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Context: There is still little evidence on differences between Test-Driven Development and Test-Last Development, especially for real-world projects, so their impact on code/test quality is an ongoing research trend. An empirical comparison is presented, with 19 participants working on an industrial project developed for an energy market software company, implementing real-world requirements for one of the company's customers. Objective: Examine the impact of TDD and TLD on quality of the code and the tests. The aim is to evaluate if there is a significant difference in external code quality and test quality between these techniques. Method: The experiment is based on a randomized within-subjects block design, with participants working for three months on the same requirements using different techniques, changed from week to week, within three different competence blocks: Intermediate, Novice and Mixed. The resulting code was verified for process conformance. The participants developed only business logic and were separated from infrastructural concerns. A separate group of code repositories was used to work without unit tests, to verify that the requirements were not too easy for the participants. Also, it was analysed if there is any difference between the code created by shared efforts of developers with different competences and the code created by participants isolated in the competence blocks. The resulting implementations had LOC order of magnitude of 10k. Results: Statistically significant advantage of TDD in terms of external code quality (1.8 fewer bugs) and test quality (5 percentage points higher) than TLD. Additionally, TDD narrows the gap in code coverage between developers from different competence blocks. At the same time, TDD proved to have a considerable entry barrier and was hard to follow strictly, especially by Novices. Still, no significant difference w.r.t. code coverage has been observed between the Intermediate and the Novice developers - as opposed to TLD, which was easier to follow. Lastly, isolating the Intermediate developers from the Novices had significant impact on the code quality. Conclusion:TDD is a recommended technique for software projects with a long horizon or when it is critical to minimize the number of bugs and achieve high code coverage.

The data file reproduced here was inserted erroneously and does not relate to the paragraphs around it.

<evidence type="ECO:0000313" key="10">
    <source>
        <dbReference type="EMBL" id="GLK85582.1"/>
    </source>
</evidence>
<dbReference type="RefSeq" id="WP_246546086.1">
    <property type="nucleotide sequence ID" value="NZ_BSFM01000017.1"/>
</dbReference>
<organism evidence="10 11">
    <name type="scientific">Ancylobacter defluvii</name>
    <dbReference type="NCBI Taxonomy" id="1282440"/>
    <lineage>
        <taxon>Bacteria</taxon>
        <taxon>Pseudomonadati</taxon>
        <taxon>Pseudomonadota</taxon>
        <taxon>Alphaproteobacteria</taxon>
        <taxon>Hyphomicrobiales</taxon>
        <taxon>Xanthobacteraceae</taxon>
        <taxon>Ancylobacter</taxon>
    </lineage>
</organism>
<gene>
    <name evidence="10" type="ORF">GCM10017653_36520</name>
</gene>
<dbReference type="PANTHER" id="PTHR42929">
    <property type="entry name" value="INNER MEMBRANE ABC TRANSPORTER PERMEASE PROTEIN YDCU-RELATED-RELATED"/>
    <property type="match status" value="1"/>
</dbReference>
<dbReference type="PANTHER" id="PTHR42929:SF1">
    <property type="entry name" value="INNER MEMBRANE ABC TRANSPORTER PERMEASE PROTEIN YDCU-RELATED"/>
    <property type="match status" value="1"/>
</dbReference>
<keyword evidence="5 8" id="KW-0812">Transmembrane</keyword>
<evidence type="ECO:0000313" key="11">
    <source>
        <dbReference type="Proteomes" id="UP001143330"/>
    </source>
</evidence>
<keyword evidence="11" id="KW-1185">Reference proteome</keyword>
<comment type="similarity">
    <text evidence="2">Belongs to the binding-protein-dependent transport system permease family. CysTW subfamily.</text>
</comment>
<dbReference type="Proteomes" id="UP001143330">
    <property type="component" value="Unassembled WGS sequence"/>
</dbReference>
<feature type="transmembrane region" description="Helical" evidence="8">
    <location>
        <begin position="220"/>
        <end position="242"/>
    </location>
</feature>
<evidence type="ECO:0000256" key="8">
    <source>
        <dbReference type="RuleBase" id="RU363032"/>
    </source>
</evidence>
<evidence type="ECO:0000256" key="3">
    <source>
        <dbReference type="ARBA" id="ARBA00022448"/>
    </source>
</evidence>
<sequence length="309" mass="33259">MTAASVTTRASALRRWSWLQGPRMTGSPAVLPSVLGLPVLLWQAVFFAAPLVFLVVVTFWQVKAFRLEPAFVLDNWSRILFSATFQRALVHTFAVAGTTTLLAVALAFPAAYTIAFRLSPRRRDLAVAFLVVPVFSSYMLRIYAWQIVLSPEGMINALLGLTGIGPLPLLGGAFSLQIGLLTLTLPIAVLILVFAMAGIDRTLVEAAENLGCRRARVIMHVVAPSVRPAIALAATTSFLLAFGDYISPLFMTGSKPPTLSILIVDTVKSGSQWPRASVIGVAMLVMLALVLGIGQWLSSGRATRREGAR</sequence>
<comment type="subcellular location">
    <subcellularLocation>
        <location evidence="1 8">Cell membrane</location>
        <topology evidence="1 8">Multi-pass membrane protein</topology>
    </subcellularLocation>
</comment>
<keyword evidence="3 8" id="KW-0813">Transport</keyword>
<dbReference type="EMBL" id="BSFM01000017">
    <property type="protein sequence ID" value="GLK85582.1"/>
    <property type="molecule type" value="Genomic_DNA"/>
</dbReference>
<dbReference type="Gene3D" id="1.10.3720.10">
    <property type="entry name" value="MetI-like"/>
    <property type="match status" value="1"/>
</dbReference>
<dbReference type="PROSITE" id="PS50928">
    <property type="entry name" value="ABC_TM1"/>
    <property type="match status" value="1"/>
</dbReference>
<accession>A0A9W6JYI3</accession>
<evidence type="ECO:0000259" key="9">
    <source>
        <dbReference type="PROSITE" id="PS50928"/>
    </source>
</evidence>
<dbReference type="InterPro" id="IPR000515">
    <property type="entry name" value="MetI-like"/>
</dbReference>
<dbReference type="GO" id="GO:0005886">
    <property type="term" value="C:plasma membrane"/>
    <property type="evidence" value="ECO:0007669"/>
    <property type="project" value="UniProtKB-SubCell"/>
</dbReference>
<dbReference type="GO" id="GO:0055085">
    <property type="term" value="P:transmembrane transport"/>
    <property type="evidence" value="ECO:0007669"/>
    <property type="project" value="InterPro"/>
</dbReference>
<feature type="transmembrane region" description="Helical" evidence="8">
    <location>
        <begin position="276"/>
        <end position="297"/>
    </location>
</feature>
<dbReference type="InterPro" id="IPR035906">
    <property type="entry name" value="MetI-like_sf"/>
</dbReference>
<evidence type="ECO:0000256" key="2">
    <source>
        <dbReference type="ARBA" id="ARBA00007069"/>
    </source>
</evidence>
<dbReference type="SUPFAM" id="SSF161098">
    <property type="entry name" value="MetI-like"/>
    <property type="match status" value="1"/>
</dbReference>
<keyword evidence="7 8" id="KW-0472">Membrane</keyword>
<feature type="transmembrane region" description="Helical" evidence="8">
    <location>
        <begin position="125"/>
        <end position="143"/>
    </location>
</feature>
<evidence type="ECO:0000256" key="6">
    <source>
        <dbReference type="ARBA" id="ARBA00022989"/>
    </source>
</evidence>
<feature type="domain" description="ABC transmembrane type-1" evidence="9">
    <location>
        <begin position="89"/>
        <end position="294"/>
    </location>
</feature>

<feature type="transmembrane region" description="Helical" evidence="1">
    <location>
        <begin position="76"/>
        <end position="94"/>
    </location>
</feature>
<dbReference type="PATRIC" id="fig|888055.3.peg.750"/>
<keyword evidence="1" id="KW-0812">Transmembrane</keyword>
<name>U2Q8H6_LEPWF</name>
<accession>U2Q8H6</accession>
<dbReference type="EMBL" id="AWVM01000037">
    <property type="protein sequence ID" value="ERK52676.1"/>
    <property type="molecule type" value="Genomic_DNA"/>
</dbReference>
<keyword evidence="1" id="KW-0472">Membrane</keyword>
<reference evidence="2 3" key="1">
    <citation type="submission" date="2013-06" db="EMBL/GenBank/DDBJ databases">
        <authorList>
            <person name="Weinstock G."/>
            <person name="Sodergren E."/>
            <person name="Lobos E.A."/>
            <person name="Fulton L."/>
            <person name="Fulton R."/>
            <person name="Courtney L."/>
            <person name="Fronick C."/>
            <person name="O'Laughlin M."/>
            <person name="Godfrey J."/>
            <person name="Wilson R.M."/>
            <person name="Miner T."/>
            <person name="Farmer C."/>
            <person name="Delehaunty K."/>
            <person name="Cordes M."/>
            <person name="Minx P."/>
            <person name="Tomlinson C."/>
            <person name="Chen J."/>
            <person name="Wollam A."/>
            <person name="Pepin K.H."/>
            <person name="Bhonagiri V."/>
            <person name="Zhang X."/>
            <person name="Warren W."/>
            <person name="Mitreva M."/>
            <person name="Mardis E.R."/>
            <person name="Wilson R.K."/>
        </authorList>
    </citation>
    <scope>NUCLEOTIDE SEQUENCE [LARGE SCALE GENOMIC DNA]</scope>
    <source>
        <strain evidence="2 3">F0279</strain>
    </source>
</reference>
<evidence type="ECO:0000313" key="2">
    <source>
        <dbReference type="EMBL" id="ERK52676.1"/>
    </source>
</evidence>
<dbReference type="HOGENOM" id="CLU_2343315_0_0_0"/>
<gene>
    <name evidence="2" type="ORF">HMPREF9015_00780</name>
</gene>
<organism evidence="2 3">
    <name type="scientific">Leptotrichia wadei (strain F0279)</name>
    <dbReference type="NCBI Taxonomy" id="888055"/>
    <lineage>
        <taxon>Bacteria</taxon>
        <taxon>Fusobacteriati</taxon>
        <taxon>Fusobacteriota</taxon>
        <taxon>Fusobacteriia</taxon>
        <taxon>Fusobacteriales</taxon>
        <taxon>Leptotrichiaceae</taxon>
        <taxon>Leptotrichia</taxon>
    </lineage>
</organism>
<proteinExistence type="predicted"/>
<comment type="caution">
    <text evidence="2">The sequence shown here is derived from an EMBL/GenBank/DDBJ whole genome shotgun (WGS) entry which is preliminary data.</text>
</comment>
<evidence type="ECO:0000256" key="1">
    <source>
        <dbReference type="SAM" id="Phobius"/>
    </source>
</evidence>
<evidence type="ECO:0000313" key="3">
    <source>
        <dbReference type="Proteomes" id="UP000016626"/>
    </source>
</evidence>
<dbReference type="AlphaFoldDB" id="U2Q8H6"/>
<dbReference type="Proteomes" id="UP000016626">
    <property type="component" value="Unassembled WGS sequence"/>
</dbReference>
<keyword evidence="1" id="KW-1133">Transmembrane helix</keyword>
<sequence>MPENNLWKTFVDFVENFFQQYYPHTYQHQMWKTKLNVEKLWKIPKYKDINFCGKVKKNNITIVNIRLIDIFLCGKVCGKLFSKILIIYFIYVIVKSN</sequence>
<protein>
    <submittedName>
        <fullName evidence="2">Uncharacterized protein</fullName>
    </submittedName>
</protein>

... Although short cycles do not prevent software bugs or issues, these are discovered much earlier, and therefore the reinforcing issue-regeneration process (i.e., bug proliferation) is prevented (see Figure 2). Significant reductions of 40-90% in defect density are reported when teams perform frequent tests, as they do under Agile approaches (Nagappan et al., 2008). Our case analysis illustrates that SoftCo took about 39 weeks to try to fix all issues (Episode C and a part of Episode D) in an attempt to deliver a stable system to ManuCo. ...
... Interestingly, if SoftCo had delayed the start of its software development and waited for the validation equipment to become available, it could have maintained an Agile development approach. It is very likely that frequent testing would have subsequently reduced the time needed for fixing issues and stabilizing the system (Nagappan et al., 2008). This is depicted in Figure 3. ...
Article
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Increasingly, the development of today’s “smart” products requires the integration of both software and hardware in embedded systems. To develop these, hardware firms typically enlist the expertise of software development firms to offer integrated solutions. While hardware firms often work according to a plan-driven approach, software development firms draw on Agile development methods. Interestingly, empirically little is known about the implications and consequences of working according to contrasting development methods in a collaborative project. In response to this research gap, we conducted a process study of a collaborative development project involving a software firm and a hardware firm, within which the two firms worked according to contrasting development methods. We found that the software firm was gradually compelled to forgo its Agile method, creating a role conflict in terms of its way of working. As such, our results contribute to the literature on Agile–Stage-Gate hybrids by demonstrating how, in collaborative embedded systems development, hybridization of development methods may cause projects to fail. Our main practical implication entails the introduction of the “sequential Agile approach.”
... In this paper, we discuss experiences on how Ericsson tackled the problem of crafting a software product for the financial sector not only migrating to a modern programming language and with a Service Oriented Architecture, but also using modern ways of developing the software such as test-driven development, integration tests, continuous integration, clean code, learning by doing, mandatory solution review and simple communication. Several studies analyze the effects that TDD has on code quality and defect rate [12,10], though few Research supported by Ericsson AB and PLEng School. ...
... Although it has earlier roots in the Smalltalk community, the term Test-Driven Development was popularized in the late 1990s and described as part of the Extreme Programming process, [1,2]. Several scientific studies have analyzed the effects of TDD e.g., [12,10,5]. ...
Conference Paper